Few Sundays are more exciting than a missionary farewell. Somebody is voluntarily giving up two years of normal life to roll up his or her sleeves and serve, heart and soul, 24/7 building the kingdom. Missionaries are brave, they have faith, and despite being a bit wet behind the ears, they are undaunted.

Wait…I could say that exact same thing about a mother announcing a new pregnancy. She will be giving up two years of her normal life (at least), rolling up her sleeves to serve, heart and soul, 24/7 building the kingdom. She is brave, she has faith, and despite being either wet behind the ears, or actually quite seasoned, she is undaunted.

So why isn’t she getting a plaque in the foyer as a memorial for her sacrifice and service?

Now, I’m not suggesting a mother’s mission is finished after a mere two years, just as missionary work doesn’t end at the two-year mark. No, I only mean to draw a very tongue-in-cheek comparison between the two periods of life. Having done both, a full time mission and early motherhood, let’s take a look:

A full-time, two-year mission is like going through a concentrated boot camp for the rest of your church-service-oriented life. It stretches you to the limits and then stretches you even more. Its unrelenting, no-rest-for-the-weary schedule is just what a young body needs to develop a deep love for the work. Missionaries are up to their elbows wading through the nitty-gritty of helping others be born again. Sweet is the work, long are the hours, and exhausting are the bike rides.

And we couldn’t be prouder.

Now allow me to juxtapose this unquestionably wonderful period of self-sacrificing service to the early stages of motherhood.

Helping a new soul grow from embryo to self-feeding, potty-trained individual is like a concentrated 2-3 year boot camp that prepares a mother for the rest of her family-oriented life. The nine long months of pregnancy stretch her to her limits and then stretch her even more. The unrelenting, no-rest-for-the-weary schedule is just what a young mother needs to help her develop a deep love for her child. She is up to her elbows wading through the nitty-gritty of helping her babe not only be born, but also walk, talk, and sit still in church. Sweet is the work, long are the hours, and exhausting are the car rides.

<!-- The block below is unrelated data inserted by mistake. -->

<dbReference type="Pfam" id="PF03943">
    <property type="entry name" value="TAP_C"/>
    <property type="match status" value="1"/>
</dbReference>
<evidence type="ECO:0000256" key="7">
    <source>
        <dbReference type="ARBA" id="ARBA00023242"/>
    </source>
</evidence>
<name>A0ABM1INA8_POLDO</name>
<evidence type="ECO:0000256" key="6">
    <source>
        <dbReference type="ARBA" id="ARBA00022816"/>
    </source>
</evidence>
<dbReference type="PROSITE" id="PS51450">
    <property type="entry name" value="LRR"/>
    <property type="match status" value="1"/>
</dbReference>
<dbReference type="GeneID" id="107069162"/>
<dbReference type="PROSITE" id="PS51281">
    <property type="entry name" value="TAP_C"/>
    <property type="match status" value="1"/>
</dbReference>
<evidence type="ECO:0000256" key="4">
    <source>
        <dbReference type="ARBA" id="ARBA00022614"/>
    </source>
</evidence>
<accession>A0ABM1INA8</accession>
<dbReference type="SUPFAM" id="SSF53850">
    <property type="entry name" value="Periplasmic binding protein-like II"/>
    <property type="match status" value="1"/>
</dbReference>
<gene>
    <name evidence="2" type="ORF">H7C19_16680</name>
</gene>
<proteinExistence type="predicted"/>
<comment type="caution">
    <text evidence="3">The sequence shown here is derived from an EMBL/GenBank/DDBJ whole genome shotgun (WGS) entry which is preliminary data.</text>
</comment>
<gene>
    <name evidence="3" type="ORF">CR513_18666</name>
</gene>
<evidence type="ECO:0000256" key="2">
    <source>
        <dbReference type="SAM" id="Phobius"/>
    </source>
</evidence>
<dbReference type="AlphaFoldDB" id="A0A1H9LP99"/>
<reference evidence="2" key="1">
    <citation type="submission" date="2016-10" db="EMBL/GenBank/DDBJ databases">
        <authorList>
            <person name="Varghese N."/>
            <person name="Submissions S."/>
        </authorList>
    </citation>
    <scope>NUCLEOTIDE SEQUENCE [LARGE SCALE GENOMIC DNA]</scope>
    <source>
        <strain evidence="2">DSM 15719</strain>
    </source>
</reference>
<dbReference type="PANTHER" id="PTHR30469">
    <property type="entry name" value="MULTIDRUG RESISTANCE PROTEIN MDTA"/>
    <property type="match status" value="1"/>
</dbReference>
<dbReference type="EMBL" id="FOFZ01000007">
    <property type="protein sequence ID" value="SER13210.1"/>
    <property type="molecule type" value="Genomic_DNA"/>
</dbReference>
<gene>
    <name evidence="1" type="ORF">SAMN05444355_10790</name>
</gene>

Yes, the first two years new babyhood (sometimes three) feels strikingly like my missionary days. The days are emotionally taxing, physically laborious, and yet those days allow for inexplicable amounts of joy. And just as a missionary’s time is not his own, a new mother’s body is not her own. Whether she’s pregnant, nursing, or just has one of those babies who wants to be held all day, she is on the Lord’s errand every waking (and sleeping) moment.

So you see why I wouldn’t be opposed to mothers treating each of their new pregnancies like mission calls, standing at the pulpit, fresh with resolve and devotion, telling us how excited they are to be asked to help build the kingdom one soul at a time. Friends and family would flood the pews, special musical numbers would be sung, and perhaps even a modest open house reception after the meeting.

Unless, of course, she’s like me and the mere thought of food makes her sprint for the bathroom for at least the first three months. (Not unlike a missionary in a new country…will the comparisons never stop?)

Margaret Anderson in a BYU graduate, free-lance writer, returned missionary, wife, and the mother of five small children. Read more at www.jamsandpickles.wordpress.com